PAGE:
England following the Norman Conquest in 1066 they brought their family name with them. They lived in the town of Barkwith, in the county of Lincolnshire.
Early Origins of the Backwithey family
Lincolnshire, where they held a family seat from ancient times.
Early History of the Backwithey family
Another 211 words (15 lines of text) covering the years 108 and 1086 are included under the topic Early Backwithey History in all our PDF Extended History products and printed products wherever possible.
Backwithey Spelling Variations
spelling variations are common among many Anglo-Norman names. The shape of the English language was frequently changed with the introduction of elements of Norman French, Latin, and other European languages; even the spelling of literate people's names were subsequently modified. Backwithey has been recorded under many different variations, including Barksworth, Backwith, Backworth, Barkworth, Barkwith, Barkworse and many more.
Early Notables of the Backwithey family (pre 1700)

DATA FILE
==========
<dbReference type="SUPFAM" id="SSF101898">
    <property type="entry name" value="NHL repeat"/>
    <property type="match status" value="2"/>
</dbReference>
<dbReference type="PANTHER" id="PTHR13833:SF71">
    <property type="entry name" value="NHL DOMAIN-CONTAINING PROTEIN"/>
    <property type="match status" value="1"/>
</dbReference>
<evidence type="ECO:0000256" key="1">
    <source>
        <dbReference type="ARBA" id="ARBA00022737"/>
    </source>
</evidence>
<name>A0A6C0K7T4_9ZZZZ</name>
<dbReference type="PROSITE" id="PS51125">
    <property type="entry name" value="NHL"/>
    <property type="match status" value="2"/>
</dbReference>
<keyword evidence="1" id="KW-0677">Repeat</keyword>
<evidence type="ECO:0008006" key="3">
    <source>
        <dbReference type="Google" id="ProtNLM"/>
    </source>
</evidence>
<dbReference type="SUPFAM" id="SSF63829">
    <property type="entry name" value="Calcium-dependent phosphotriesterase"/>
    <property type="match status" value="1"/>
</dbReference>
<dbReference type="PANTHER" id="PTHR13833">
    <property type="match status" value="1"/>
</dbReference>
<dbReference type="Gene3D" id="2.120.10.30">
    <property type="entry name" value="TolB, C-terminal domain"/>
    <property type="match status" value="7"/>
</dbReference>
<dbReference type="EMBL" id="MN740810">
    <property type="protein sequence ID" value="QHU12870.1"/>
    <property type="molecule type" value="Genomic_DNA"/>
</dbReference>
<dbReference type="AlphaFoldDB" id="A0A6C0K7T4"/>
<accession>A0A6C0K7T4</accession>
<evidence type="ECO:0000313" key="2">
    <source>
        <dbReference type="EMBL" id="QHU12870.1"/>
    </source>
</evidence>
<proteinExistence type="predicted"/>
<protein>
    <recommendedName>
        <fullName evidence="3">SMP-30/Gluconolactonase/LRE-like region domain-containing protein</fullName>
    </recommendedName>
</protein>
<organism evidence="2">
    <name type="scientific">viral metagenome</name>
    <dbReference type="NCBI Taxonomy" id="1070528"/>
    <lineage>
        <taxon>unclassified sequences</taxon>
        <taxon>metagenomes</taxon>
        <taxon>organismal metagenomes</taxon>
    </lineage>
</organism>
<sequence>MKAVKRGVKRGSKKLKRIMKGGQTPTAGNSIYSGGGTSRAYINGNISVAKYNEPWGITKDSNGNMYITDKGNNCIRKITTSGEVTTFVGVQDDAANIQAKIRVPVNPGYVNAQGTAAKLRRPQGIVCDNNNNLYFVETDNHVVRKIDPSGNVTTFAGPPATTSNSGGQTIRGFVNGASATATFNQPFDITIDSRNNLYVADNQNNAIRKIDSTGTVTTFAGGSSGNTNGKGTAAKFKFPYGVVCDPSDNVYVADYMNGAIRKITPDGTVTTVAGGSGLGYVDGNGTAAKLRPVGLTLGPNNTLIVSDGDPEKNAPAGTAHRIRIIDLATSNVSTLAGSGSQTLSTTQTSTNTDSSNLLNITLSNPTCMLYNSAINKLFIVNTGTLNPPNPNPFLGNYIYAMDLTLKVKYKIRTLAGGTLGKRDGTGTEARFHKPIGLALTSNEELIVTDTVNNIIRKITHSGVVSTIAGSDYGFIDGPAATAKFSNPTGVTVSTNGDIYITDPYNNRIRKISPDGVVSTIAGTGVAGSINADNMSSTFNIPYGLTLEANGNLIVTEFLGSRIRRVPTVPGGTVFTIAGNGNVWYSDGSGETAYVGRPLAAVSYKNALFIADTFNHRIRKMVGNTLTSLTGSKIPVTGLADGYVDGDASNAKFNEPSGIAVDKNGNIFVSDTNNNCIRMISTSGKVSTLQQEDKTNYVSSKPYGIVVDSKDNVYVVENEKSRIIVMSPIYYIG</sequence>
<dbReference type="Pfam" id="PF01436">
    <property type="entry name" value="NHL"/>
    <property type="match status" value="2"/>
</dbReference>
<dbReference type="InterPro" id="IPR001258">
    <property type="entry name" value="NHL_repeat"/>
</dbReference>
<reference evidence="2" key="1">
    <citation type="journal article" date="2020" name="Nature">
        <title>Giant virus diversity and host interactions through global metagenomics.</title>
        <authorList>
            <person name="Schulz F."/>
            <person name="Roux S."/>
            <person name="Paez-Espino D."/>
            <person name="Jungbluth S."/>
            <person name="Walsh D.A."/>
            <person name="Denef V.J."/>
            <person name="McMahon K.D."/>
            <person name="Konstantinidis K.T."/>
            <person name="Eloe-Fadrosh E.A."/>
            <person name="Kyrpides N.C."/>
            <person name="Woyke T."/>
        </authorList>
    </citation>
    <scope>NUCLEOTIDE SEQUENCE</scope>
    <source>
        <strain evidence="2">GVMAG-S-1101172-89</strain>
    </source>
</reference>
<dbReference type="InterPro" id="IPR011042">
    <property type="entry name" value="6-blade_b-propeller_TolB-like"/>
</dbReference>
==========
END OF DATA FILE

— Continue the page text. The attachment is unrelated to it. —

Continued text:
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Migration of the Backwithey family to the New World and Oceana
To escape the uncertainty of the political and religious uncertainty found in England, many English families boarded ships at great expense to sail for the colonies held by Britain. The passages were expensive, though, and the boats were unsafe, overcrowded, and ridden with disease. Those who were hardy and lucky enough to make the passage intact were rewarded with land, opportunity, and social environment less prone to religious and political persecution. Many of these families went on to be important contributors to the young nations of Canada and the United States where they settled. Backwitheys were some of the first of the immigrants to arrive in North America: John Barkeworth who settled in Virginia in 1654.
The Backwithey Motto
The motto was originally a war cry or slogan. Mottoes first began to be shown with arms in the 14th and 15th centuries, but were not in general use until the 17th century. Thus the oldest coats of arms generally do not include a motto. Mottoes seldom form part of the grant of arms: Under most heraldic authorities, a motto is an optional component of the coat of arms, and can be added to or changed at will; many families have chosen not to display a motto.
Motto: Esto quod esse videris
Motto Translation: Be what you seem to be.
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